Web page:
Museum site for Sugar Land Heritage Foundation to be announced Preservation of city’s past on historic grounds
While some may say there’s no sugar in Sugar Land since the Imperial Sugar Factory is no longer in operation, life here continues to be sweet. That includes the connection to a legendary past that has made way to the city’s phenomenal future. Sugar Land Heritage Foundation (SLHF) Executive Director Dennis Parmer heads the historic preservation effort of the rich and unique history of Sugar Land intended for future generations. He’s dedicated seven years towards that end with many preservation projects underway to celebrate the history of the city. And now, he’s has some exciting news to share. In about a month, he told the Star that an announcement will be made about the selection of the museum’s permanent location, but at the moment he’s not telling. It should come as no surprise that it will be at the historic sugar refinery site in the same general area, where the 2008 established, non-profit SLHF which will oversee it, has been temporarily housed. It has been operating for a while now at the sugar factory’s old Engineering and Personnel Building on Kempner, next to the iconic 1925 Char House.
Parmer shares how the impetus for SLHF was the 2003 closing of the Imperial Sugar refinery, which had operated continuously since the mid 1800s. “Many organizations began to work together to ensure that the priceless artifacts and the history of the site were preserved,” starting with the City of Sugar Land and he credits “the talented (former) economic development city staff, Joe Esch and Regina Morales,” for much of the leg work under the direction of the city manager, the Imperial Sugar Company, Cherokee Investments and the Johnson Development Corporation, all determined to help create the heritage museum for the benefit of the public. “We came as a spin off from city council,” said Parmer, who also formerly served on city council and as mayor pro tem.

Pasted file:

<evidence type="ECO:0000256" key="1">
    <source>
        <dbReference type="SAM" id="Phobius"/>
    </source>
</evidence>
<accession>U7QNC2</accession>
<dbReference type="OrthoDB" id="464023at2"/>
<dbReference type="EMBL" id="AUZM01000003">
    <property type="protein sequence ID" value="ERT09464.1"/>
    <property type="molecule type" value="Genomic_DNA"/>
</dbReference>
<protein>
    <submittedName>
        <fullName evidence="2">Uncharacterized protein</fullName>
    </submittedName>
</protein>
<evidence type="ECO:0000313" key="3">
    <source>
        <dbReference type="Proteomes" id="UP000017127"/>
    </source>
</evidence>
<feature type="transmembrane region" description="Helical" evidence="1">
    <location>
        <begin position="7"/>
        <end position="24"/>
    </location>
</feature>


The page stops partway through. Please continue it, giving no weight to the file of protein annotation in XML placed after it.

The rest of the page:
Operational funding for the SLHF and museum, however, does not come from city general revenue funds, but rather from the city’s hotel occupancy tax. The money comes from what Parmer refers to as an evergreen contract with the city. “Every year, provided we meet certain stipulations after we present a budget and accomplishments, we receive $75,000 from the city,” he said.
Future plans for the SLHF call for fundraising to begin in the next 18 months. For now, it continues to maintain a close relationship with the Sugar Land Cultural Arts Foundation in which Parmer participated for many years. Both organizations recently partnered on a “Chautauqua Talk,” an oral history, about Sugar Land as a company town presented at the historic Sugar Land Auditorium by Diane Ware of the Fort Bend Museum Association. On that particular history series, we hear that from the early 1900’s to the late 1950’s, Sugar Land residents knew each other and everything that was going on in their company town. To find out more, Ware’s presentation may be viewed on Sugar Land’s municipal TV station.
Another treat, presented in partnership with the Sugar Land Cultural Arts Foundation, is this weekend’s musical comedy, Little Shop of Horrors, at the Sugar Land Auditorium. Tickets are on sale for reserved seating and interested persons may call 713-302-5329. To contact Dennis Parmer about volunteer and other opportunities with the Sugar Land Heritage Foundation, call (281) 494-0261.
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